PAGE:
I tend to disagree. In 1980, I paid $6,000 for my Colt (with twin stick – no A/C). According to BLS, that same $6,000 would be worth about $24,000 today. So what can you get for $24,000? Here is a list of 2024 models with MSRP under $24,000: Nissan Versa: $16,390; Mitsubishi Mirage: $16,695; Hyundai Venue: $19,900; Kia Forte: $19,990; Kia Soul: $20,190; Chevrolet Trax: $20,400; Nissan Sentra: $20,890; Nissan Kicks: $21,050; Volkswagen Jetta: $21,435; Hyundai Elantra: $21,625; Toyota Corolla: $22,050; Buick Envista: $22,400; Subaru Impreza: $22,995; Chevrolet Trailblazer: $23,100; Ford Maverick: $23,815; Honda Civic: $23,950; Volkswagen Taos: $23,995. So, adjusted for inflation, there appears to be a long list of comparable cars for about the same money.

      And if you are willing to go another $1,000: Mazda3: $24,170; Hyundai Kona: $24,250; Kia Seltos: $24,490; Honda HR-V: $24,600; Subaru Legacy: $24,895; Mazda CX-30: $24,995.

      Note: the Mitsubishi Mirage at under $17K. the 2024 Mitsubishi Mirage has seating for five, 39 mpg combined, and a 10-year/100,000-mile powertrain warranty. If you’d prefer the G4 sedan, the MSRP jumps to a still very reasonable $17,795. I don’t recall my 1980 Colt having such a warranty, or anywhere near the current warranty.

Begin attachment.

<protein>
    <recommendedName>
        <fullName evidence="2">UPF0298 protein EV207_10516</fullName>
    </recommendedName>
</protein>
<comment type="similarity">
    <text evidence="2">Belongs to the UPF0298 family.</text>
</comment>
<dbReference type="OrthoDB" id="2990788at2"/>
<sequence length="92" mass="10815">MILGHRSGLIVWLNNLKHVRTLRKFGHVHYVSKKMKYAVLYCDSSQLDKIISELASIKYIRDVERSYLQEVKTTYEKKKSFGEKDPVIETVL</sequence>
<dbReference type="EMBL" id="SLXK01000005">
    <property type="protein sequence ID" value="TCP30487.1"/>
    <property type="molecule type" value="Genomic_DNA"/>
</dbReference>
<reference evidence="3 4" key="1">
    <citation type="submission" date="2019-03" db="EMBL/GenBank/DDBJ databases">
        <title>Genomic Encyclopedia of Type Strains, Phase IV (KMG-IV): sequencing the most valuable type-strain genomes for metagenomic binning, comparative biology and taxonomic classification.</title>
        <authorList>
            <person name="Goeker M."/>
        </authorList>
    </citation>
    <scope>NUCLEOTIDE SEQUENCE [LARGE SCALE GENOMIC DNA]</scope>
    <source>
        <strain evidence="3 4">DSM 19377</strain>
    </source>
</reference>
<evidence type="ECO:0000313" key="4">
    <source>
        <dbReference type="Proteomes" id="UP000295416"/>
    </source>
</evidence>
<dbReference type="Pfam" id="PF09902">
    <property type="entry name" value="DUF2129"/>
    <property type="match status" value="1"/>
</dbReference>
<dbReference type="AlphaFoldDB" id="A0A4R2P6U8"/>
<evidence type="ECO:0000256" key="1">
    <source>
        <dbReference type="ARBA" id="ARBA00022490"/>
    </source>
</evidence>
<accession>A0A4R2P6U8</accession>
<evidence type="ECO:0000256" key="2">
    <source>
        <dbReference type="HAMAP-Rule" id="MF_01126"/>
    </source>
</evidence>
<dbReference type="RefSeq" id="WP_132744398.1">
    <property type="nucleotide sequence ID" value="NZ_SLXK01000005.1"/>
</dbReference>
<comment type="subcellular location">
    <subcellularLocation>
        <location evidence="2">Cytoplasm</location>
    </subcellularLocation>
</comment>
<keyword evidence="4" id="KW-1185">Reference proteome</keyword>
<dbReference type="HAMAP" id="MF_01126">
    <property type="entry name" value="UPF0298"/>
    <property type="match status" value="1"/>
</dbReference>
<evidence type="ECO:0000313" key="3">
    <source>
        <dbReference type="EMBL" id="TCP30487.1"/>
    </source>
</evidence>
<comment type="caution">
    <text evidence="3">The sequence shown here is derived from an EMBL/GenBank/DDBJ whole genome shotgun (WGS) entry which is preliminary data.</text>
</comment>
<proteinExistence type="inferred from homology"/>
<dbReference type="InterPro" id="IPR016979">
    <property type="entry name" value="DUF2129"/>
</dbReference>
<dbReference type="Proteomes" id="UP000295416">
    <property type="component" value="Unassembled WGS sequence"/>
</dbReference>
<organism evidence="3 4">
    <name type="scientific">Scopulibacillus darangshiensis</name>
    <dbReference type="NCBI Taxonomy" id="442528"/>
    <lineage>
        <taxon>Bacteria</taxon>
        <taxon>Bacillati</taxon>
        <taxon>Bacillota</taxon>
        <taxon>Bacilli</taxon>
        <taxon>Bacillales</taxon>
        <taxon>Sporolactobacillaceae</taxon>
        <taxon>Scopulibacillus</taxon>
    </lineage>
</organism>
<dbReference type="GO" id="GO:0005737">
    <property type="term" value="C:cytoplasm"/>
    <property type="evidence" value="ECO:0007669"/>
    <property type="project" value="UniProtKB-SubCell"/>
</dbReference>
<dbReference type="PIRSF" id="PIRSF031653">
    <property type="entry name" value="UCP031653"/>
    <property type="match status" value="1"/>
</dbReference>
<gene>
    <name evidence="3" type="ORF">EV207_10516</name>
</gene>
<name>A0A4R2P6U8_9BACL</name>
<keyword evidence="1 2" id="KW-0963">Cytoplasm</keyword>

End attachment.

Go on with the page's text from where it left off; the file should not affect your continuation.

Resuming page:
Like 2
      • CalXR

        5000 1980 dollars is like 18000 2024 dollars. $24000 today is closer to $6500 in 1980, so would be quite a bit more than a Colt was.

        Still, these cars do exist, Americans just don’t buy them so manufacturers stop selling them here. The Fit and Fiesta were legitimately good cars, but they didn’t sell well and got dropped. Americans want bigger cars with more luxury and they’re (incredibly) willing to finance cars at 7% over seven or eight years to get it. People are on average paying over $700/mo for a car these days.

        Seems bananas to me, but my DD turns 40 in a couple months, so what do I know?

        Like 3